I’ve recently pointed out that the far right has fallen on hard times. But before liberals celebrate they should take a look at their own shop, which is itself in trouble.

For starters, the hard-right’s problems are the GOP’s gains. In passing a budget, raising the debt ceiling and, most important, putting out constructive policy ideas, the mainstream Republican Party can reestablish itself as the responsible party of reform. Sen. Mike Lee (R-Utah) became an important player in the policy debate and began his personal redemption after the shutdown (which he helped lead) ended and he started putting out thoughtful policy ideas.

The left has bigger problems, however, than a resurgent conservative reform movement. It has to a very large extent confirmed the worst stereotypes about big government. As the Obamacare mess has played out, voters have not only been turned off from a federalized health-care system but turned negative on big government in general. Moreover, the defense of Obamacare — that it can free you from the “work lock” to be subsidized by other tax payers — is downright offensive to many voters, and it goes to the heart of most welfare-type programs well beyond Obamacare.

Then there is the realization that the Obama economic “recovery” has been tepid at best. President Bill Clinton could make the case that his brand of Democratic governance was good for the economy, good for the middle and working class and therefore a model that also allowed for an expansive, liberal welfare state (albeit one that required work for welfare, a successful innovation thrust upon him by conservatives). President Obama can’t make such a claim, and indeed his focus on inequality includes an implicit criticism of his own administration. (He has been president for five years.)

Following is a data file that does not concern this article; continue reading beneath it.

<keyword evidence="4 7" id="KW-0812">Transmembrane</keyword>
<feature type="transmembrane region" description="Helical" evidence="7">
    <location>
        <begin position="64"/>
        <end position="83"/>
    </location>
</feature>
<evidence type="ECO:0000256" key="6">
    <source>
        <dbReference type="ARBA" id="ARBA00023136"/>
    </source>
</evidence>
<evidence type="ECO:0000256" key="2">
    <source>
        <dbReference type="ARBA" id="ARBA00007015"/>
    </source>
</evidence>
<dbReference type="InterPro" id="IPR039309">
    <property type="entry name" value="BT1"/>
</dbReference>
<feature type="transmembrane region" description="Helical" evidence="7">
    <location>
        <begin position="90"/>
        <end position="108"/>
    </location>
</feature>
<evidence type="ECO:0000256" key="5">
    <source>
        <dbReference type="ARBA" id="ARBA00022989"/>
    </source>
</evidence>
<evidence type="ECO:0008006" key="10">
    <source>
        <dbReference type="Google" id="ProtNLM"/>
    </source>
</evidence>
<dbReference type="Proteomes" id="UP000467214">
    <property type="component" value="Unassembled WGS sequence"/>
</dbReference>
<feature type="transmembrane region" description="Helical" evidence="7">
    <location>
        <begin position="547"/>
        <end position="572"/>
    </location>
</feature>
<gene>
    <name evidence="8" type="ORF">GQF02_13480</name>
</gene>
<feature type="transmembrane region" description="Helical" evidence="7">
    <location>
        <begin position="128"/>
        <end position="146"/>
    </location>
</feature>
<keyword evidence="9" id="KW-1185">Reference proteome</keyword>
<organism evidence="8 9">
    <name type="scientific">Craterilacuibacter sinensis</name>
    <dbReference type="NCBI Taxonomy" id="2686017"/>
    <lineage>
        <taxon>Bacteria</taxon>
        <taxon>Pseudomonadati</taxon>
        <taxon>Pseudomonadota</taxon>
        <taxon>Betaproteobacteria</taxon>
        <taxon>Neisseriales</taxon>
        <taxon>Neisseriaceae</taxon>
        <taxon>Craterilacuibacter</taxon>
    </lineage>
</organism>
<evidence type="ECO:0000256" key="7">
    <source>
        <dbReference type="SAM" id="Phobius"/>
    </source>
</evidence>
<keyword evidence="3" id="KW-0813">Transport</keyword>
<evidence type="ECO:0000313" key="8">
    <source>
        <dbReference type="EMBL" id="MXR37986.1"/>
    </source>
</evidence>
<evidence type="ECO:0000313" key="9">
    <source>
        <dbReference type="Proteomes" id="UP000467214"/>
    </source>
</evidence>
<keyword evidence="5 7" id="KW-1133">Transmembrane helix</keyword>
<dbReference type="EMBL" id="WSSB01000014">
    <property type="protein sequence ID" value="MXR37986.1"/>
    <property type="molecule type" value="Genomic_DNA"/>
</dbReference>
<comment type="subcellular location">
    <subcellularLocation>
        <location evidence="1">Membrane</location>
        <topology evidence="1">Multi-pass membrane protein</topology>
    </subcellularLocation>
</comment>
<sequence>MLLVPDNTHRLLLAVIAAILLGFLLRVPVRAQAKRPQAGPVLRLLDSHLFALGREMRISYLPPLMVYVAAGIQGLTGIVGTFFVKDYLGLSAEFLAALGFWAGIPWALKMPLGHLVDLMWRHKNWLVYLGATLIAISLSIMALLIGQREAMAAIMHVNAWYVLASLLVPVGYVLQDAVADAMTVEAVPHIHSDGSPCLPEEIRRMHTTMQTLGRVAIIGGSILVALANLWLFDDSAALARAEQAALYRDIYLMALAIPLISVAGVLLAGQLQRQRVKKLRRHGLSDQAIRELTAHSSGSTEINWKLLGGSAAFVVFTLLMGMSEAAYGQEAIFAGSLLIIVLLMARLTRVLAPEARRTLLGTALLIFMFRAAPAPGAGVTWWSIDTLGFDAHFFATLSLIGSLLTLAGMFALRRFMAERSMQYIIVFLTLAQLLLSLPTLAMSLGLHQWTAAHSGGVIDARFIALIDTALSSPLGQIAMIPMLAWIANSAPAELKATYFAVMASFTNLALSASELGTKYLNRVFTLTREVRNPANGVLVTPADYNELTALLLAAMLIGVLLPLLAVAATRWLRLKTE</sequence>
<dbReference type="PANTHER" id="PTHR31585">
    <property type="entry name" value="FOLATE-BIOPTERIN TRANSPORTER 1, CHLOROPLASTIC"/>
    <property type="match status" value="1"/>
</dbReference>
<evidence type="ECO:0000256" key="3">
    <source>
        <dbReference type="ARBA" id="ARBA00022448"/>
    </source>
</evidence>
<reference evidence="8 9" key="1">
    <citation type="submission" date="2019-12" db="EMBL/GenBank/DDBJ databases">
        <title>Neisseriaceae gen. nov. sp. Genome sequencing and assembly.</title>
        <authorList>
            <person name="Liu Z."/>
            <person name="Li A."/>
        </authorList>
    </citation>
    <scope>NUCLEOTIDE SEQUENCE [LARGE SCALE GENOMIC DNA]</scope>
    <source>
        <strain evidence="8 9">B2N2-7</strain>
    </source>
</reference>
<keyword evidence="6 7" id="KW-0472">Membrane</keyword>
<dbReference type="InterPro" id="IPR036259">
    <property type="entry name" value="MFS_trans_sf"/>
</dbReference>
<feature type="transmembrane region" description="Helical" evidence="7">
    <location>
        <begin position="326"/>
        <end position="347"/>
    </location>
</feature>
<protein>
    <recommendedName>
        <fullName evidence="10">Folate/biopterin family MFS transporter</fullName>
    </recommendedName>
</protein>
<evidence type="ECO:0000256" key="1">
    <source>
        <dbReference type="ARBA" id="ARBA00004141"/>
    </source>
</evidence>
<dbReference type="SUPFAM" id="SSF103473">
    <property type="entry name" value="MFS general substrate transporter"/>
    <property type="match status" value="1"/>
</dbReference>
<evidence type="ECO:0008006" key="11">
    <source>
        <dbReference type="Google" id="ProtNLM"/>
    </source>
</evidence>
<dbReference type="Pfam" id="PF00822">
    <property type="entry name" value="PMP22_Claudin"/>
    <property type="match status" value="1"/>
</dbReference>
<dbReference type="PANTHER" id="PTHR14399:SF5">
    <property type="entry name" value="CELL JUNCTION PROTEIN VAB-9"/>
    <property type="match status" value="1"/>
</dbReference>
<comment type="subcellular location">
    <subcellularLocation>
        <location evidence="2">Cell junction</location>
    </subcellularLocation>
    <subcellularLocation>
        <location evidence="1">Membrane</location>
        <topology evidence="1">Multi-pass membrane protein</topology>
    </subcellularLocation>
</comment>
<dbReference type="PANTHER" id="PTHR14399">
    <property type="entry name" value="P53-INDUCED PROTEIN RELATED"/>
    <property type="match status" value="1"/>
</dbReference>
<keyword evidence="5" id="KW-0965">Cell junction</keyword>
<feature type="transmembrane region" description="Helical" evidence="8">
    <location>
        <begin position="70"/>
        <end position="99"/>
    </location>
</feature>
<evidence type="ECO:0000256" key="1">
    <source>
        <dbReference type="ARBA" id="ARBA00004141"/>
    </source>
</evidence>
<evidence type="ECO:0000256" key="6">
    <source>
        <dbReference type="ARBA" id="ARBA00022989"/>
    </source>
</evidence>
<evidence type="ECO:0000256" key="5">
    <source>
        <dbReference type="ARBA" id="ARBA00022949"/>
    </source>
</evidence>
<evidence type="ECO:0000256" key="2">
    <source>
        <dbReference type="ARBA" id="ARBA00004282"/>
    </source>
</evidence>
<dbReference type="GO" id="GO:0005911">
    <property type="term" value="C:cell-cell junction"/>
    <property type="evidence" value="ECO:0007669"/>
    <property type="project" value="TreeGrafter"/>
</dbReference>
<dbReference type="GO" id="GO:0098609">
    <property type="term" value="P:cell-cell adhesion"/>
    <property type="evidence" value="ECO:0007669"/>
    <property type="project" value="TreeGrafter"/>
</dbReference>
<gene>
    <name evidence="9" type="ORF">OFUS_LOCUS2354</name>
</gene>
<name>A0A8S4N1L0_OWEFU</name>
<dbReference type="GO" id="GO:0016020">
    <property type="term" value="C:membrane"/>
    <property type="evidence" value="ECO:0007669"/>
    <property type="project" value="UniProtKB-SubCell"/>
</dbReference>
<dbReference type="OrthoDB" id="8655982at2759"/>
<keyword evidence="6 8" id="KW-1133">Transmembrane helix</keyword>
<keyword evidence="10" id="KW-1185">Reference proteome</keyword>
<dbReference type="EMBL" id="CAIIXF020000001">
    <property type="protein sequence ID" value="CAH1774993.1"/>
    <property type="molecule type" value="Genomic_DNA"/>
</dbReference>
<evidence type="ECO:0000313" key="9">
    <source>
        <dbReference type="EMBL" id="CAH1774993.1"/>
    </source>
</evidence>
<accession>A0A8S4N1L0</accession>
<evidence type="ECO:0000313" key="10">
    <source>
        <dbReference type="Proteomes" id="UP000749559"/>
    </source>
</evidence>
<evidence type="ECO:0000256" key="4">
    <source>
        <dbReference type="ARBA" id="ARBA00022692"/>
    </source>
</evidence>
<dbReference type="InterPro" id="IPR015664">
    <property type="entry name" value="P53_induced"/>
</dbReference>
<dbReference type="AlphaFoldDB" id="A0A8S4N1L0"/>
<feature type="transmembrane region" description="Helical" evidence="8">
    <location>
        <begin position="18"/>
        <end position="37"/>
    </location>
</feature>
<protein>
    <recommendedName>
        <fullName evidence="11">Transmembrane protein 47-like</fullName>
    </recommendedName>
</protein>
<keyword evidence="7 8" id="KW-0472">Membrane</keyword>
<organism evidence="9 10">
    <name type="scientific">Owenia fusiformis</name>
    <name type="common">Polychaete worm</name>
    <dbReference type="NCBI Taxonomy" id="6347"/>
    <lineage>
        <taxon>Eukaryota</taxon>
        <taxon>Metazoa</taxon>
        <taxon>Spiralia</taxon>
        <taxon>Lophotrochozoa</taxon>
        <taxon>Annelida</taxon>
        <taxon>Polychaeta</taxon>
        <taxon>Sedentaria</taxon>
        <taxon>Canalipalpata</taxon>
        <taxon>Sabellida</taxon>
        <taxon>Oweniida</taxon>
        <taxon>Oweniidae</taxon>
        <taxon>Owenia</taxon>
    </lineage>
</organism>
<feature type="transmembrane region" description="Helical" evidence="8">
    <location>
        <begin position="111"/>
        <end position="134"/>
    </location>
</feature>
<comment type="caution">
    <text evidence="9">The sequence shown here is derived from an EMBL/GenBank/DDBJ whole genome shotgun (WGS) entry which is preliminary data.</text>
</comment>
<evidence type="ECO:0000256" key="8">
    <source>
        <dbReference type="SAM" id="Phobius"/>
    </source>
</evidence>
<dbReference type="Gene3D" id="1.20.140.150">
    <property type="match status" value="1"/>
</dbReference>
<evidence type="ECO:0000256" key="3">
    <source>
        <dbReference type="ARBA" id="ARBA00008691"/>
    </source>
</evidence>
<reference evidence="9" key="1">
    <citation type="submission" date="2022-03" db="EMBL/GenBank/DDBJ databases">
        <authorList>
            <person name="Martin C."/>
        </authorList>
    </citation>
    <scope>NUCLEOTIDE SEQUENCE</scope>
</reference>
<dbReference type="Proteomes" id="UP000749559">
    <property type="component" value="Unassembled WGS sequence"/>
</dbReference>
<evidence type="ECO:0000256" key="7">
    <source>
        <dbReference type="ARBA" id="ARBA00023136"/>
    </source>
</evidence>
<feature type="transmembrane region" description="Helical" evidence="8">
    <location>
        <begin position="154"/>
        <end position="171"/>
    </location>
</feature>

On the foreign policy front, few but those employed in the administration or doggedly spinning for it would dispute that the liberal isolationism characterized by withdrawal, disregard for human rights and currying favor with despots has been a disaster. His great achievement — killing Osama bin Laden — has been dwarfed by the spread of al-Qaeda and a series of foreign policy disasters, most visibly in Syria. What is the Obama/liberal foreign policy doctrine? It’s not clear there is one.

And then onto 2016, the Democrats have invested all hopes in an aging Clinton, one not nearly as popular or as politically adept as her husband, two years before the first primary. The field is so weak that should she prove unwilling to run or unconvincing as a candidate (in part because she is unsatisfactory to the frustrated left wing) there is virtually no other credible contender who might step forward. The Democrats, therefore, are essentially stuck with a candidate of the past who was very much involved in the failures of the Obama administration that were what set the left back on its heels to begin with.

In short, liberalism can become defined by a circle-the-wagons mentality around two personalities, neither of which have a record of success or a forward-looking agenda. A philosophy of defense and the status quo riding on the backs of two personalities spells trouble. If a figure falters, as Obama has, the movement has few policy ideas or secondary personalities to propel it forward.

This doesn’t mean the Democratic Party can’t win in 2014 or 2016. Its technical operations and ability to vilify its opposition are second to none. But as a political force it is spent. It is surviving precariously on the potential for wacky opponents and fading star power.  It’s quite a fall from the heady days of 2008.

The left’s ideal president is increasingly unpopular and therefore a threat to the party’s Senate majority. Big losses in the Senate would bring his agenda to a screeching halt (if is hasn’t been stopped already) and serve as a reminder to Democrats of the perils of liberal statism.